I enjoyed having a story that took the Ferengi seriously as a culture - that could have fun with them without making fun of them. I did find there to be a bit of a plot hole in the solution, though. Aside from the fact that the extended marriage contract was a fake, Ro's answer was that Rom's marriage to Leeta didn't violate his marriage to Prinadora because the former was a Bajoran contract and not a Ferengi contract, and therefore didn't count. But if that's true, then surely it equally doesn't count for the purposes of Leeta getting access to all of Rom's wealth and prestige as the wife of the Nagus. It would mean that Rom isn't really married to either of them according to Ferengi law.


Quote:

theblitz wrote: (Post 8139403)
Most resembled a TV episode: Bajor
Has multiple story lines running together rather like most of the episodes do. Other books do too (especially Dominion) but not as much.
The "Hi, Dad I am married" scene reminded me of the one from The Waltons (yeah - I am THAT old!) when one of the boys (was it Jim-Bob?) turned up married.

No idea about the Waltons, but I did enjoy the structure of the story, especially as it's all right there in the title - Fragments and Omens. It was all these tiny fragments of story, small plot-lets that seems mostly unconnected at first, until they all come together at Sisko's dinner party. The Jake-Rena is one of the most quiet, gentle, pleasant and human-scaled stories we've had in the DS9-R. As a generalisation the DS9-R hasn't had room for the small character stories like the series used to do - O'Brien has to tidy his quarters, Odo gets a houseplant - simply because of the different formats of TV and prose. I think this is the nearest we get - it's a simple boy-meets-girl story that really could happen to any two characters.

How did you feel about the series as a whole? There was some discussion IIRC about a sense of repetitiveness - all the stories involved tension between conservative versus progressive forces in government. Obviously that can only be a deliberate theme - do we allow the past to define us, or do we redefine ourselves in the now in response to our current circumstances? And that applies both on a global scale, with all the cultures in some level of upheaval, and on a personal scale, with all the various break-ups and get-togethers and near-misses.

.

theblitz May 23 2013 01:48 PM

Re: Worlds of DS9 - Thoughts and review. SPOILER ALERT.
 
Quote:

lvsxy808 wrote: (Post 8139724)
Nothing in the show ever suggested that the Founders actually believed their own hype. They never claimed that they believed themselves to be gods. They just set themselves up as gods to the Vorta and Jem'Hadar as an extra level of control.

Still was weird that they would admit to a JemHadar that they are not gods.
In addition, the answer to the ultimate question: why send out those specific hundered doesn't really add up. Even if they weren't infants, they were still changelings who could not transform. Not really the type you would send out when every life is precious.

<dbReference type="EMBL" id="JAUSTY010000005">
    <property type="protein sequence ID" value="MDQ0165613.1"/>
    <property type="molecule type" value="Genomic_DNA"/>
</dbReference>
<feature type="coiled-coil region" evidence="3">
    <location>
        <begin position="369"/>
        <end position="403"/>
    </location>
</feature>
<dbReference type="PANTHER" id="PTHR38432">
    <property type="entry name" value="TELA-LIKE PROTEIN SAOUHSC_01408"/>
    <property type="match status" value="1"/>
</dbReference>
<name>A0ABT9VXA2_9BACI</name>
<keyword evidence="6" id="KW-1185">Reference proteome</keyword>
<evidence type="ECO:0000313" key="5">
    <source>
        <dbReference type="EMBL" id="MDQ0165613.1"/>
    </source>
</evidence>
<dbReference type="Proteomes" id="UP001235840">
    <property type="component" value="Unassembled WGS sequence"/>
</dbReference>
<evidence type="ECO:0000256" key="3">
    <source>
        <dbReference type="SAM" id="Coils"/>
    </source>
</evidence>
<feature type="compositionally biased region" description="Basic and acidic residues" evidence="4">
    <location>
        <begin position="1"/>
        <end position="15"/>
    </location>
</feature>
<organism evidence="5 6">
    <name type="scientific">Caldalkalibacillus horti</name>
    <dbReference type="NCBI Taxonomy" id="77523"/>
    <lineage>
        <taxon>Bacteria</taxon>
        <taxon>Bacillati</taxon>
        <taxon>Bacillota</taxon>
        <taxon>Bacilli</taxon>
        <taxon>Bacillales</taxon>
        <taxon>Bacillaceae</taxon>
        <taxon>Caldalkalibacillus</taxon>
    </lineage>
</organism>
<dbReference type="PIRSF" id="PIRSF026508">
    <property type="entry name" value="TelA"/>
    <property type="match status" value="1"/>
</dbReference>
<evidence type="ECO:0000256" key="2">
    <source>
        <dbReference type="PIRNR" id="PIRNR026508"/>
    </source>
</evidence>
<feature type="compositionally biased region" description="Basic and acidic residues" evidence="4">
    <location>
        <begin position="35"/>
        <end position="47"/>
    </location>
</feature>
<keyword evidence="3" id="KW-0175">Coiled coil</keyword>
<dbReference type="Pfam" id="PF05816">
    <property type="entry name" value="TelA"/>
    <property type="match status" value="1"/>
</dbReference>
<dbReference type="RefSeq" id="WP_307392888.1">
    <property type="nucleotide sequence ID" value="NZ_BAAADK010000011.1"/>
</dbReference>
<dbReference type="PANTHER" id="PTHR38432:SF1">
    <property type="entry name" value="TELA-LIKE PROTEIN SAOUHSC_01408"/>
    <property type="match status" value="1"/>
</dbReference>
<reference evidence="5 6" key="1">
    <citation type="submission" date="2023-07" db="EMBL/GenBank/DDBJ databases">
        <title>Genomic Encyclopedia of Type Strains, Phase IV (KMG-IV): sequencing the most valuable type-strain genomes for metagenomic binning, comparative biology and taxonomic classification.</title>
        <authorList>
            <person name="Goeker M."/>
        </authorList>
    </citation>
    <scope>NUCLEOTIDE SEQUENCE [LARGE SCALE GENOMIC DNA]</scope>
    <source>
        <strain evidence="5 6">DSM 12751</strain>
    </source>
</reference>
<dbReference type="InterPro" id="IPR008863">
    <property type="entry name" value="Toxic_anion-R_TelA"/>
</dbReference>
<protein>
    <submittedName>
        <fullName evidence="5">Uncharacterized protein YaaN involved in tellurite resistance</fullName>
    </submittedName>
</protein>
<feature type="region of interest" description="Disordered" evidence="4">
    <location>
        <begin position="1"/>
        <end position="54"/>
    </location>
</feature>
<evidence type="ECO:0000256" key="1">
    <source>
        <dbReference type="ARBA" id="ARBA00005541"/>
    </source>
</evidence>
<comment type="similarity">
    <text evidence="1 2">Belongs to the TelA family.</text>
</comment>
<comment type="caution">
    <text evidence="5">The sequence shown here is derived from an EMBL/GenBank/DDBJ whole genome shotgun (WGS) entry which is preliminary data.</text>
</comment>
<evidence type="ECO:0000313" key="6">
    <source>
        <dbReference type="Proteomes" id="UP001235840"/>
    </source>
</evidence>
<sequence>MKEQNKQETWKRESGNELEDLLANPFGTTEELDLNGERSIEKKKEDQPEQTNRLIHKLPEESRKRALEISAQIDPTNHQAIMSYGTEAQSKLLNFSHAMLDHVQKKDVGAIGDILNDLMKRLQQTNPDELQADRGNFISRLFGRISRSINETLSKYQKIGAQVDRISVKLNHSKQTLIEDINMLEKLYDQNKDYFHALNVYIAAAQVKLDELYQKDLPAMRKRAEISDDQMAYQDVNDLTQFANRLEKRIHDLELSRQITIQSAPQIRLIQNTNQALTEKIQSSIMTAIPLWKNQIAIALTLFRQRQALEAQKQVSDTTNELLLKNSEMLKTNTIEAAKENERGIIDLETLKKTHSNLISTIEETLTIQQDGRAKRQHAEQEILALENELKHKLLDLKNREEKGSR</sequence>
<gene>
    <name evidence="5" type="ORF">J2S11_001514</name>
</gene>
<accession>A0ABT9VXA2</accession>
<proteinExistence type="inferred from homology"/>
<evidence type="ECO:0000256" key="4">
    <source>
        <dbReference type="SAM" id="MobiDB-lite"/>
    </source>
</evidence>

Quote:

lvsxy808 wrote: (Post 8139724)
And you didn't even mention the Taran'atar-Kira thing

I knew something was wrong with the escape story. Thought is was just a writer's mistake. If I was in charge of a prison out in space and one of the inmates escaped the cell, the FIRST thing I would do would be to make sure ALL ships left immediately so as to remove any possible escape route.

Quote:

lvsxy808 wrote: (Post 8139724)
Do you mean obvious in terms of what Shar did, or of what Thia did?

I was talking about the way Thia became part of the four.

Quote:

lvsxy808 wrote: (Post 8139724)
But seeing Garak, O'Brien, Macet and Yevir team up is kind of a wacky idea that works out brilliantly.

My thoughts exactly


Quote:

lvsxy808 wrote: (Post 8139724)
No idea about the Waltons

http://en.wikipedia.org/wiki/The_waltons

Quote:

lvsxy808 wrote: (Post 8139724)
How did you feel about the series as a whole? There was some discussion IIRC about a sense of repetitiveness - all the stories involved tension between conservative versus progressive forces in government. Obviously that can only be a deliberate theme - do we allow the past to define us, or do we redefine ourselves in the now in response to our current circumstances? And that applies both on a global scale, with all the cultures in some level of upheaval, and on a personal scale, with all the various break-ups and get-togethers and near-misses.

In spite of all I wrote I definitely enjoyed it overall.
It's like with the epsiodes. There are some you like more and some you like less.

lvsxy808 May 23 2013 02:06 PM

Re: Worlds of DS9 - Thoughts and review. SPOILER ALERT.
 
Quote:

theblitz wrote: (Post 8140330)
Still was weird that they would admit to a JemHadar that they are not gods.

My impression was just that she'd gone a bit loopy. Under ordinary circumstances you'd be right, but I guess these weren't ordinary circumstances.


Quote:

theblitz wrote: (Post 8140330)
Quote:

lvsxy808 wrote: (Post 8139724)
No idea about the Waltons

http://en.wikipedia.org/wiki/The_waltons

Oh I know what the Waltons is, I'm just not familiar enough with it to compare to anything else.

.